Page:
High Temps Lead to Hiking Rescues

altadena rescue

The Altadena Mountain Rescue Team (AMRT) rescued two dogs and a man after hikers ran out of water in the Sam Merrill Trail in the Angeles National Forest Saturday.  Crew members received the call at 1:25pm.

Ground crews hiked approximately 2 miles up the steep trail and found the 2 hikers and an overheated 6 altadena rescue2year old female golden retriever, named “Spicey.”  The hikers, a 39 year old male, and 42 year old female, both residents of Pasadena,  were on a 12 mile hike when the dog became overheated and refused to walk.  The pair had started the hike at 5:30 Saturday morning, when the temperature was mild.

A crew from the United States Forest Service, Engine 11altadena rescue4 helped the Altadena Rescue Team because of the  remote location and extremely high temperatures.  As AMRT members carried “Spicey” in a wheeled stretcher, they found a second dog along the same trail that was suffering from heat related illness.  AMRT members carried the second dog, a 2 y/o male Dachshund mix named “Dodger,” about a mile.

altadena rescue3After 30 minutes, the high temperatures caused “Dodger’s” owner to feel sick.  The 31 y/o male who from Anaheim was given water and cooling measures.  He was then able to walk out on his own.   AMRT members provided the hiker more treatment at the beginning of the trail, and released him.  Rescue crews made several trips back to the start of the trail to get additional water, since approximately 7 other hikers had run out of water.   All dogs and people left the area at 6:00 pm.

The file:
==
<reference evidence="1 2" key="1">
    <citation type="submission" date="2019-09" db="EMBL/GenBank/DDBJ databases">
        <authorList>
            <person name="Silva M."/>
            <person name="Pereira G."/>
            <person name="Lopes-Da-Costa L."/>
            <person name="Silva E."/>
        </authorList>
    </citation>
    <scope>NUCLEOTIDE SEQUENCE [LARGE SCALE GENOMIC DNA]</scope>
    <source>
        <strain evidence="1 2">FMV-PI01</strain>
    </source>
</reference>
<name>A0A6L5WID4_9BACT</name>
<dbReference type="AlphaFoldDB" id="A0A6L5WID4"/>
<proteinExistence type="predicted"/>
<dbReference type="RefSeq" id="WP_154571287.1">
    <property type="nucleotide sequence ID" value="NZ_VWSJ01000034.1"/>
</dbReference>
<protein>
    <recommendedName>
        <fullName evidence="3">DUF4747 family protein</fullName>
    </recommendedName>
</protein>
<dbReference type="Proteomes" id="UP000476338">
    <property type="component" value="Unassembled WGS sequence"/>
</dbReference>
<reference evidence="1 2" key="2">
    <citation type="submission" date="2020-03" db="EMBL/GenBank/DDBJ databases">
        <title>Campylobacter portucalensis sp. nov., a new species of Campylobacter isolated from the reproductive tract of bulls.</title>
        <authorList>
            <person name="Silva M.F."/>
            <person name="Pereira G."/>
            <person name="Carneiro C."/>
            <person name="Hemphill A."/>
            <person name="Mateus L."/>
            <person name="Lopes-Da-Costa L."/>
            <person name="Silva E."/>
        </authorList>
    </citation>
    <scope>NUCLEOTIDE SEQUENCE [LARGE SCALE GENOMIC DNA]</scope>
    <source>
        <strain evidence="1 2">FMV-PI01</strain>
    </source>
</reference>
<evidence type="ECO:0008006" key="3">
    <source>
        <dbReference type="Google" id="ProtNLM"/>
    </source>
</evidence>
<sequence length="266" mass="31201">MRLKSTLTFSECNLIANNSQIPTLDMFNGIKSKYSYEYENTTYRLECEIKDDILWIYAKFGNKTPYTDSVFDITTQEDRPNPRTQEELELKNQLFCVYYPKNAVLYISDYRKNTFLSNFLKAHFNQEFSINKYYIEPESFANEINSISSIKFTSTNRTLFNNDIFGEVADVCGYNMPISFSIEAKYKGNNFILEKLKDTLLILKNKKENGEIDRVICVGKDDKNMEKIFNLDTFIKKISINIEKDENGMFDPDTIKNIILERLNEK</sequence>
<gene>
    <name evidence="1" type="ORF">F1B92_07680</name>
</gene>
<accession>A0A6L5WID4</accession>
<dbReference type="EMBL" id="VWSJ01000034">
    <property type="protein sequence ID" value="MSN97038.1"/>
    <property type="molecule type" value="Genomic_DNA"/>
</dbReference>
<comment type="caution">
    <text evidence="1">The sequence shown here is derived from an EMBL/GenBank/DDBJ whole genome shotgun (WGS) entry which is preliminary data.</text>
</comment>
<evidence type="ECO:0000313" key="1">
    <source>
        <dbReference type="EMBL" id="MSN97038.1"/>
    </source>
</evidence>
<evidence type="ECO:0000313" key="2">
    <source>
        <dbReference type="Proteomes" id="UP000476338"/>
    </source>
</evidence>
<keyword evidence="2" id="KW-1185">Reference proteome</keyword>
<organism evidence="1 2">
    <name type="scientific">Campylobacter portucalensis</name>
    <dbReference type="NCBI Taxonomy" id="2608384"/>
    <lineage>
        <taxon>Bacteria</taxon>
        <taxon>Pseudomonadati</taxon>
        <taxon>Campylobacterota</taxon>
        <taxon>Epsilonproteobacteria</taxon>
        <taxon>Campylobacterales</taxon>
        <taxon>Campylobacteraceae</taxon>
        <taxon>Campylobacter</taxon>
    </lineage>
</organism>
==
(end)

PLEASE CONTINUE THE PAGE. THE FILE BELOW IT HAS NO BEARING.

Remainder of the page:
Rescue Teams warn hikers to take their 4-legged friends out hiking only in the evening, or very early in the day for short periods of time.   These hikers all had charged cell phones and extra water, but rescuers say because a slower member of the hiking party needed several breaks to cool off, eventually the water ran out.
Rescue team members who carried in as much as 4-5 liters of water also ran dry.  Emergency crews say dogs of all breeds are not able to handle extreme temperatures like people, and that mortality rates for dogs that have overheated is 50%, which includes animals that are taken to the vet immediately after prolonged exposure to heat.